Airport chief's send-off funded by contractors, tenants

About 250 people are expected to attend the invitation-only event at the Georgia International Convention Center on Monday evening.

According to the airport, no public money is involved, though airport employees have spent time organizing the event, which comes as 67 of their colleagues are being laid off amid budget cuts.

Hartsfield-Jackson managers said the airport is coordinating the event with the Airport Area Chamber of Commerce, which collected checks.

“The airport area chamber is taking the lead with the sponsorships,” said Tracy Gilbert, a special programs manager.

Chamber executive director Neil Harris said the airport asked for assistance in handling money for the event “so there wouldn’t be any question about the money.” However, he said the chamber did not solicit the contributions.

The largest contributor is HNTB Corp., an engineering and construction firm that does business with the airport, which said it is contributing $5,000.

Other sponsors include Atlanta-based Delta Air Lines, the largest airline tenant at Hartsfield-Jackson. “Delta is pleased to be able to support the celebration of Ben DeCosta’s leadership . . . ,” an airline statement said. “Delta looks forward to continuing its positive relationship with the mayor, the city council and the airport manager in the years ahead.”

AirTran Airways, also a major tenant, was asked but did not contribute. AirTran is currently in talks on a new lease.

“It was a function of budget and timing,” said AirTran spokesman Tad Hutcheson. “We very much wish Mr. DeCosta well.”

Gilbert said the event was organized in recent weeks and DeCosta did not know details. “We were trying to lightly surprise him,” she said.

DeCosta is leaving his airport job June 30 after more than a decade at the airport’s helm, and no successor has yet been named.

The citys ethics board’s guidelines for fund-raising solicitations by city officials say they “should not target prohibited sources such as those that do business with the city . . . “ The guidelines say an exception can be made if the solicitations are part of a “broad public appeal” for money.

Patricia Harned, president of the Ethics Resource Center, a research organization in Arlington, Va., said there’s “a fine line between leveraging your business contacts and associates, and asking for a contribution where you’re actually placing pressure on people to give money where they wouldn’t feel comfortable.”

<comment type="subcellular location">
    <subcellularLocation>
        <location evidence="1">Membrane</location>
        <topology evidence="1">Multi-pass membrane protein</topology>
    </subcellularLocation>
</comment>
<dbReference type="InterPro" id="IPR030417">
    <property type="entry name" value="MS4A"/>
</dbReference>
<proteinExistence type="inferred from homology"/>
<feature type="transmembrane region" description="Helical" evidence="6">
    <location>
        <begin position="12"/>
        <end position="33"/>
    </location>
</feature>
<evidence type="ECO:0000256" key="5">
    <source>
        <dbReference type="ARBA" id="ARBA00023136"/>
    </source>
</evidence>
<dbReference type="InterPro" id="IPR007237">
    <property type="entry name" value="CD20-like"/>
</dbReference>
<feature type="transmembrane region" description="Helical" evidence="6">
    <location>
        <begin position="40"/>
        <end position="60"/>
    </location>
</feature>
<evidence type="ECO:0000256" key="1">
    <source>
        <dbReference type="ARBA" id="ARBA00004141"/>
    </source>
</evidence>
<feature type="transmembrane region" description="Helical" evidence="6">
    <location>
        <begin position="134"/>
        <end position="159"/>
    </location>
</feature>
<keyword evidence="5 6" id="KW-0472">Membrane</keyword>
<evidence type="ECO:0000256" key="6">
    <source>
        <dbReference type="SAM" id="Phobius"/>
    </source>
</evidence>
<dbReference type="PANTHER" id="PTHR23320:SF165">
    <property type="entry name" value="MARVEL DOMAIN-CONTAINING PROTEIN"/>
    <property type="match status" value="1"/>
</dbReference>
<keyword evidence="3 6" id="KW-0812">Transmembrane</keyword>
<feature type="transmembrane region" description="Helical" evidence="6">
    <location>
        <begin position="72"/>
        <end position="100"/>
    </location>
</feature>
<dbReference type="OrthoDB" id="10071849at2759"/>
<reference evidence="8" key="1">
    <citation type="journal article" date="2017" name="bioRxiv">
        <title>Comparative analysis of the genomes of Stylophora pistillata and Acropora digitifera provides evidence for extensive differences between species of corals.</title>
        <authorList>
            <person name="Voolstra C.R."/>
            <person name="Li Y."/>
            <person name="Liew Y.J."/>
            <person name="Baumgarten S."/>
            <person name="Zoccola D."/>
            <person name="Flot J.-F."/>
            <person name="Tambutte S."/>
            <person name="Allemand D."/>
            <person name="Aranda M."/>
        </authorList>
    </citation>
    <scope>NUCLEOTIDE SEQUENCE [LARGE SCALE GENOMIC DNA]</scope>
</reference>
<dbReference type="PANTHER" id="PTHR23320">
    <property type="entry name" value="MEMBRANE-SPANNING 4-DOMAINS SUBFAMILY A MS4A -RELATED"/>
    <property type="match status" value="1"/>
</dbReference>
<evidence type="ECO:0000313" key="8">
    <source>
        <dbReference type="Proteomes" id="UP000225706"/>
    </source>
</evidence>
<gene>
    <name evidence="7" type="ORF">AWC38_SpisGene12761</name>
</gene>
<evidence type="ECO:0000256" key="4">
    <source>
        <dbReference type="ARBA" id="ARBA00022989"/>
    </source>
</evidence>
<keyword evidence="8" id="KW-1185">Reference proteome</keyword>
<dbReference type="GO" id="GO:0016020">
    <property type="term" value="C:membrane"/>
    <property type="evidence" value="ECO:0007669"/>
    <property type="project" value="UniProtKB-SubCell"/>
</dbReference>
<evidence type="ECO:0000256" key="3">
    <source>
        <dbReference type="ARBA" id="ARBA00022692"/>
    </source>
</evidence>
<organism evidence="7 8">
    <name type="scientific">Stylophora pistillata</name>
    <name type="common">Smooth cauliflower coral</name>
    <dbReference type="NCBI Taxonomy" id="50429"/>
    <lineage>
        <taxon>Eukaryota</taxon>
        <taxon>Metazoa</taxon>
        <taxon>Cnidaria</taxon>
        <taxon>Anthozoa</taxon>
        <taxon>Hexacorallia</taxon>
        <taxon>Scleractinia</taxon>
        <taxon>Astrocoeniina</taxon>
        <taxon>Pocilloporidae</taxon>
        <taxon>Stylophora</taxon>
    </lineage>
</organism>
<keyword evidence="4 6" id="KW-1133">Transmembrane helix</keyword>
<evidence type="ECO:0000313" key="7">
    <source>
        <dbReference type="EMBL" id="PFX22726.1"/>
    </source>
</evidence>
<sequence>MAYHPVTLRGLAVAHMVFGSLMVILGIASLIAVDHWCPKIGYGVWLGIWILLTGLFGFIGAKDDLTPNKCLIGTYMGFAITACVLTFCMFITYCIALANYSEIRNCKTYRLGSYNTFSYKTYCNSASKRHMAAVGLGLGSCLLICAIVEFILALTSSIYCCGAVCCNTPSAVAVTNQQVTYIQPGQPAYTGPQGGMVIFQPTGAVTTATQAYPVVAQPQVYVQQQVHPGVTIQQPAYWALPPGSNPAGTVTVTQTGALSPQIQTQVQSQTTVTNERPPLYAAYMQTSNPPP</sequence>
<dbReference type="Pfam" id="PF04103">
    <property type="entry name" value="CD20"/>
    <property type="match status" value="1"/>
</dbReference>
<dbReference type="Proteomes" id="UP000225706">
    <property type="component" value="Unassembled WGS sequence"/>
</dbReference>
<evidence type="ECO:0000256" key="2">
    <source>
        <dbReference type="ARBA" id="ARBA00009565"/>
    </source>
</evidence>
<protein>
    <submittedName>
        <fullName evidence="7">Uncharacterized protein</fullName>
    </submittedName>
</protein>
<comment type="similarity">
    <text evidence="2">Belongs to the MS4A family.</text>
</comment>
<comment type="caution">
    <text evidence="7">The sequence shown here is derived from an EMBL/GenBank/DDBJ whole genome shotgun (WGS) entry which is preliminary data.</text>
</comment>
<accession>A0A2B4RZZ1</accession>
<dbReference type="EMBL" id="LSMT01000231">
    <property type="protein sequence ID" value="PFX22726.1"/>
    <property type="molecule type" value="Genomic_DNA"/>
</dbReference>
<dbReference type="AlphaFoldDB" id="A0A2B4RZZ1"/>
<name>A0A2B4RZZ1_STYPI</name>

“Without knowing how those actual conversations were happening, it’s hard to say which,” she said.

Myrna White, director of public affairs at Hartsfield-Jackson, said, “We did everything possible to make sure” donors did not feel pressured.

AirTran’s Hutcheson said he got an e-mail soliciting a sponsorship from the airport’s office of public affairs but did not feel pressured.

“It was just an e-mail and I get a ton of e-mails like that all the time,” Hutcheson said.

City Council member Felicia Moore, who sits on the transportation committee that oversees the airport, said she hopes organizers checked with the city ethics office to ensure no real or perceived conflict with the ethics code. She said she hoped to attend the event, but was not aware of how it was funded.

Bill Bozarth, executive director of Common Cause Georgia, said the airport and its contractors should keep an arm’s-length relationship, especially in light of past contracting scandals at Hartsfield-Jackson.

Bozarth noted that other events such as mayoral inaugurals are paid for by private donors. A send-off event for departing Cobb Commissioner Chairman Sam Olens at the Cobb Energy Performing Arts Centre earlier this year was funded by private contributions raised by a committee of business leaders, said Cobb County spokesman Robert Quigley.

“It’s just another way, if you will, for those who use money to win influence,” Bozarth said.

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